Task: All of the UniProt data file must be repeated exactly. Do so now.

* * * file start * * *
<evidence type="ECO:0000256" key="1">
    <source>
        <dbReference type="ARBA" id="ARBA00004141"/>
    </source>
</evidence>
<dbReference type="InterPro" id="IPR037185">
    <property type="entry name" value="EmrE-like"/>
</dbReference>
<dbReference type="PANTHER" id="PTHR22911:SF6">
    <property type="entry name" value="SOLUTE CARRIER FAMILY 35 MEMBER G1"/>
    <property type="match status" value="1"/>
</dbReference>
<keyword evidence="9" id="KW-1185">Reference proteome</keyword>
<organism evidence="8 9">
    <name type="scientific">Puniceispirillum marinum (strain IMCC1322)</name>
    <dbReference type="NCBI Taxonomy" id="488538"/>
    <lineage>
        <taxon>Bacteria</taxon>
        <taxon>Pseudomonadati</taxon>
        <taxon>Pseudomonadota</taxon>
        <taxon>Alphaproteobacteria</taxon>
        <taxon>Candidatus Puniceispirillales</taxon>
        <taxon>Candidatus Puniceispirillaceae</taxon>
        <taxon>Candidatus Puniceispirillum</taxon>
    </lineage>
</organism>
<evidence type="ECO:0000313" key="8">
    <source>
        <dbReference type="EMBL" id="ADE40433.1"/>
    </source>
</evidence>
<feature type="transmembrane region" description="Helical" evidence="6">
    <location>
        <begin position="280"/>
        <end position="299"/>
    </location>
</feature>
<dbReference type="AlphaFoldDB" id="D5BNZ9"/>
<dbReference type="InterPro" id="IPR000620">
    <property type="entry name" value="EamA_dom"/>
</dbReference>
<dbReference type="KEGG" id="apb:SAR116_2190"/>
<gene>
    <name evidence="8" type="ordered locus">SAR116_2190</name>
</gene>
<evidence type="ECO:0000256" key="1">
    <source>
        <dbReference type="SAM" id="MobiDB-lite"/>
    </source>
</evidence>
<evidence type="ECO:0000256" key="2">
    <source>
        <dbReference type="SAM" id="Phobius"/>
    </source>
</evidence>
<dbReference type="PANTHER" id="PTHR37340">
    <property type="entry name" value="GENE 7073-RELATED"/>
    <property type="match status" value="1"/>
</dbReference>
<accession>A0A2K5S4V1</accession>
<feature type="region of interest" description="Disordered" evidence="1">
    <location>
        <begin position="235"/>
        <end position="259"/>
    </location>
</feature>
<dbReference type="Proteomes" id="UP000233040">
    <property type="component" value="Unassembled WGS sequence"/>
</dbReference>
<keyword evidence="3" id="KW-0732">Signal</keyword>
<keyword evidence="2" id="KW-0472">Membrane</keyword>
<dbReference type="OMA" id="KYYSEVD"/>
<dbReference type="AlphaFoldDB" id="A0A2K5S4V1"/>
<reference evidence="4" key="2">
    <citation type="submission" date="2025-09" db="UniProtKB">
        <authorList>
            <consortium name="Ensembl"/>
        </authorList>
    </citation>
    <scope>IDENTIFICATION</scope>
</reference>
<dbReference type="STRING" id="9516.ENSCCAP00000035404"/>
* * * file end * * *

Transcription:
<evidence type="ECO:0000256" key="1">
    <source>
        <dbReference type="ARBA" id="ARBA00004141"/>
    </source>
</evidence>
<dbReference type="InterPro" id="IPR037185">
    <property type="entry name" value="EmrE-like"/>
</dbReference>
<dbReference type="PANTHER" id="PTHR22911:SF6">
    <property type="entry name" value="SOLUTE CARRIER FAMILY 35 MEMBER G1"/>
    <property type="match status" value="1"/>
</dbReference>
<keyword evidence="9" id="KW-1185">Reference proteome</keyword>
<organism evidence="8 9">
    <name type="scientific">Puniceispirillum marinum (strain IMCC1322)</name>
    <dbReference type="NCBI Taxonomy" id="488538"/>
    <lineage>
        <taxon>Bacteria</taxon>
        <taxon>Pseudomonadati</taxon>
        <taxon>Pseudomonadota</taxon>
        <taxon>Alphaproteobacteria</taxon>
        <taxon>Candidatus Puniceispirillales</taxon>
        <taxon>Candidatus Puniceispirillaceae</taxon>
        <taxon>Candidatus Puniceispirillum</taxon>
    </lineage>
</organism>
<evidence type="ECO:0000313" key="8">
    <source>
        <dbReference type="EMBL" id="ADE40433.1"/>
    </source>
</evidence>
<feature type="transmembrane region" description="Helical" evidence="6">
    <location>
        <begin position="280"/>
        <end position="299"/>
    </location>
</feature>
<dbReference type="AlphaFoldDB" id="D5BNZ9"/>
<dbReference type="InterPro" id="IPR000620">
    <property type="entry name" value="EamA_dom"/>
</dbReference>
<dbReference type="KEGG" id="apb:SAR116_2190"/>
<gene>
    <name evidence="8" type="ordered locus">SAR116_2190</name>
</gene>
<evidence type="ECO:0000256" key="1">
    <source>
        <dbReference type="SAM" id="MobiDB-lite"/>
    </source>
</evidence>
<evidence type="ECO:0000256" key="2">
    <source>
        <dbReference type="SAM" id="Phobius"/>
    </source>
</evidence>
<dbReference type="PANTHER" id="PTHR37340">
    <property type="entry name" value="GENE 7073-RELATED"/>
    <property type="match status" value="1"/>
</dbReference>
<accession>A0A2K5S4V1</accession>
<feature type="region of interest" description="Disordered" evidence="1">
    <location>
        <begin position="235"/>
        <end position="259"/>
    </location>
</feature>
<dbReference type="Proteomes" id="UP000233040">
    <property type="component" value="Unassembled WGS sequence"/>
</dbReference>
<keyword evidence="3" id="KW-0732">Signal</keyword>
<keyword evidence="2" id="KW-0472">Membrane</keyword>
<dbReference type="OMA" id="KYYSEVD"/>
<dbReference type="AlphaFoldDB" id="A0A2K5S4V1"/>
<reference evidence="4" key="2">
    <citation type="submission" date="2025-09" db="UniProtKB">
        <authorList>
            <consortium name="Ensembl"/>
        </authorList>
    </citation>
    <scope>IDENTIFICATION</scope>
</reference>
<dbReference type="STRING" id="9516.ENSCCAP00000035404"/>